Tehran Times – The Statistical Center of Iran (SCI) announced that the inflation rate in the twelve-month period ended on January 20, which marks the end of the tenth Iranian calendar month of Dey, stood at 38.6 percent.
The SCI said that the inflation rate has fallen 1.4 percent in the mentioned time span from the twelve-month period ended in the last day of the ninth Iranian month of Azar, IRNA reported.
The center also announced that the point-to-point inflation rate has dropped 1.5 percent to 26.3 percent in the tenth month of this year from the same month in the previous year, while it has risen from the figure of the last month.
Point-to-point inflation has fallen 1.4 percent to 26.2 percent in the urban areas and slid 1.9 percent to 27 percent in the rural regions on a monthly basis, the same report confirmed.
As previously announced by SCI, the inflation rate in the twelve-month period ended on December 21, 2019, which marks the end of the ninth Iranian calendar month of Azar, stood at 40 percent, falling 1.1 percent from the twelve-month period ended in the last day of the eight Iranian month of Aban.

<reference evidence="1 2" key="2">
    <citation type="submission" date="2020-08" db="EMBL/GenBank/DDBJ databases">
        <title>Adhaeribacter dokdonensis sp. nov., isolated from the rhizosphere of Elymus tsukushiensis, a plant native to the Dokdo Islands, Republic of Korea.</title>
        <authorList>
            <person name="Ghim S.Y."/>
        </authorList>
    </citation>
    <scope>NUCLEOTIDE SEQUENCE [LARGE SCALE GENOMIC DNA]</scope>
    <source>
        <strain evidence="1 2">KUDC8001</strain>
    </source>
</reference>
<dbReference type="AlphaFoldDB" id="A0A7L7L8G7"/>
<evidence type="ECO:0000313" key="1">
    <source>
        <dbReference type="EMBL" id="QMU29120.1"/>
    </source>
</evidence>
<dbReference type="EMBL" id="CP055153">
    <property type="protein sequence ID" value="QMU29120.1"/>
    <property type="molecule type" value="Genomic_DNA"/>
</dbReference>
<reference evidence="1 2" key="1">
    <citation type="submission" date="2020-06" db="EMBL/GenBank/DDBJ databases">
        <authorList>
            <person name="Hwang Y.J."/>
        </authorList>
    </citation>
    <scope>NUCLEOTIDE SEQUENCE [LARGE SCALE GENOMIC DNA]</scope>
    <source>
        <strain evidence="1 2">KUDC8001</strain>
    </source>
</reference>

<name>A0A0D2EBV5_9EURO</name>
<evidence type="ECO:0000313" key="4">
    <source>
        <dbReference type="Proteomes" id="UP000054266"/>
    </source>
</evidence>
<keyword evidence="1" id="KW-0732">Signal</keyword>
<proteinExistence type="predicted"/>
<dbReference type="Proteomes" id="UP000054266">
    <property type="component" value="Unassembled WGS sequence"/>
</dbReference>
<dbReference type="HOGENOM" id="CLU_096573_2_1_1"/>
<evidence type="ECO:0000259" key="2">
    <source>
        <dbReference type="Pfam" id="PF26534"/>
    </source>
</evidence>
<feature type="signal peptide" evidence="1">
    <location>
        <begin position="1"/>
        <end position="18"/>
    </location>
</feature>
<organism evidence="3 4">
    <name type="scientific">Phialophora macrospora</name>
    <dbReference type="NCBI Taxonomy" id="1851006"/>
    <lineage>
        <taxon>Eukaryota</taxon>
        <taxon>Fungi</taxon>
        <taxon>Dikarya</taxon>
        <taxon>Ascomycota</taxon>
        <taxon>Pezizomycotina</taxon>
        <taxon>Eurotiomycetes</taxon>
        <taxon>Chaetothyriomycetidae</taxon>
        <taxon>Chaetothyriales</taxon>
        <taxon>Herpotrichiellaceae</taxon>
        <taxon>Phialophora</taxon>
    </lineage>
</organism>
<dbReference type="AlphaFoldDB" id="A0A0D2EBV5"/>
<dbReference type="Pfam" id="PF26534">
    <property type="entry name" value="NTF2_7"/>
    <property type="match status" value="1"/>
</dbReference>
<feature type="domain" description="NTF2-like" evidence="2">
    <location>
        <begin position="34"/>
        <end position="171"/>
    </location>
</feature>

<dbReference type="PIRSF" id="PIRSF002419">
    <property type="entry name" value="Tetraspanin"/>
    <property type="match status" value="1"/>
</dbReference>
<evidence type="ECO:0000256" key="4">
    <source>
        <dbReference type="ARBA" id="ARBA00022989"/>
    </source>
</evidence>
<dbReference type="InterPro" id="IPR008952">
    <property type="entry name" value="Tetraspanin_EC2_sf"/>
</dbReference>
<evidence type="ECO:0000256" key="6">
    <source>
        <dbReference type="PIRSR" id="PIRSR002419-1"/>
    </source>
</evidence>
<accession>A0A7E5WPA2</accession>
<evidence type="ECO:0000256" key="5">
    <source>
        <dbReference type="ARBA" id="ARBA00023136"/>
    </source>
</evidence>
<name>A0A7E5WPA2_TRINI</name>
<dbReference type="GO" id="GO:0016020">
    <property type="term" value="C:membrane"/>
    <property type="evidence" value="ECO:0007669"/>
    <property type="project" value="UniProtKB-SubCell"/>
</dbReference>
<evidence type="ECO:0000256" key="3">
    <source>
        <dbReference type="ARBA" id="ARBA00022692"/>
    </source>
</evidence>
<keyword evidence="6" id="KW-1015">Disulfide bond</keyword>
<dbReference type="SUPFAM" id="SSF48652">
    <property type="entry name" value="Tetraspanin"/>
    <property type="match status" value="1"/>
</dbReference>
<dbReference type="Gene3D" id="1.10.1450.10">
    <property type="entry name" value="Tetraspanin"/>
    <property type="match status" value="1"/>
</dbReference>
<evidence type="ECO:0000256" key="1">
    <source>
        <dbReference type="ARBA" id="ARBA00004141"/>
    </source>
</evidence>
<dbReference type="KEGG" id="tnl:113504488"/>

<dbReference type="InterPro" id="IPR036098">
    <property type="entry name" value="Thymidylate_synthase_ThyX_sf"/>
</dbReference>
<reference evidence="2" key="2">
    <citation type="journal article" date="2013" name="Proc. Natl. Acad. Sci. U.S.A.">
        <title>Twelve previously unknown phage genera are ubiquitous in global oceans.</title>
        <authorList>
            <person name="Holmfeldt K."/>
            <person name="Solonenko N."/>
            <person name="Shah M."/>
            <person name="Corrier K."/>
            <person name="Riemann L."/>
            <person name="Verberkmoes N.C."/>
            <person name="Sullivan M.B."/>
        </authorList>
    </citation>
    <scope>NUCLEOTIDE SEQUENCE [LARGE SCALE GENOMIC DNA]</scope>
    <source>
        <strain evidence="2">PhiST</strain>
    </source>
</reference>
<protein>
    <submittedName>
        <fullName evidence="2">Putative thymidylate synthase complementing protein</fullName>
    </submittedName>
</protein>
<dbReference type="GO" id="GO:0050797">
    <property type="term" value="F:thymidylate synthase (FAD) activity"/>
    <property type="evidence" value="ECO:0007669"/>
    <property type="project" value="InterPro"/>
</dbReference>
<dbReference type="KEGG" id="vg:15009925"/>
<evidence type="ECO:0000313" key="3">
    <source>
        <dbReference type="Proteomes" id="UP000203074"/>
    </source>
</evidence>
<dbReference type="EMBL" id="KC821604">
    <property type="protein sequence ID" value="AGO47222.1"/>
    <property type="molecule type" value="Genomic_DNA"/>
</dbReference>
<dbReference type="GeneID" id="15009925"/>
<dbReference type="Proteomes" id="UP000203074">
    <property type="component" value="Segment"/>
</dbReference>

In the Iranian calendar year of 1395 (ended on March 20, 2017), Iran could manage to experience a single-digit inflation rate after 26 years.
The inflation rate stood at 9.8 percent in that year according to the Statistical Center of Iran and at nine percent according to the Central Bank of Iran (CBI).
But since the last year’s calendar month of Khordad (ended on June 22, 2018), when the inflation rate stood at 10.2 percent, as announced by the CBI, the country’s experiencing double-digit inflation rates again.
Although, the government has been making a number of strides recently to curb the runaway inflation.
For example, on January 17, the Central Bank of Iran officially launched an Open Market Operation (OMO) system as part of its monetary policy to curb inflation as well as control interest rates in the interbank market and manage liquidity.
According to CBI Governor Abdolnasser Hemmati, the main purpose of open market operations is to control liquidity and inflation in the market.
“Typically, central banks conduct open market operations or buy and sell securities to achieve their macroeconomic goals, namely inflation control and economic growth stability”, the official said.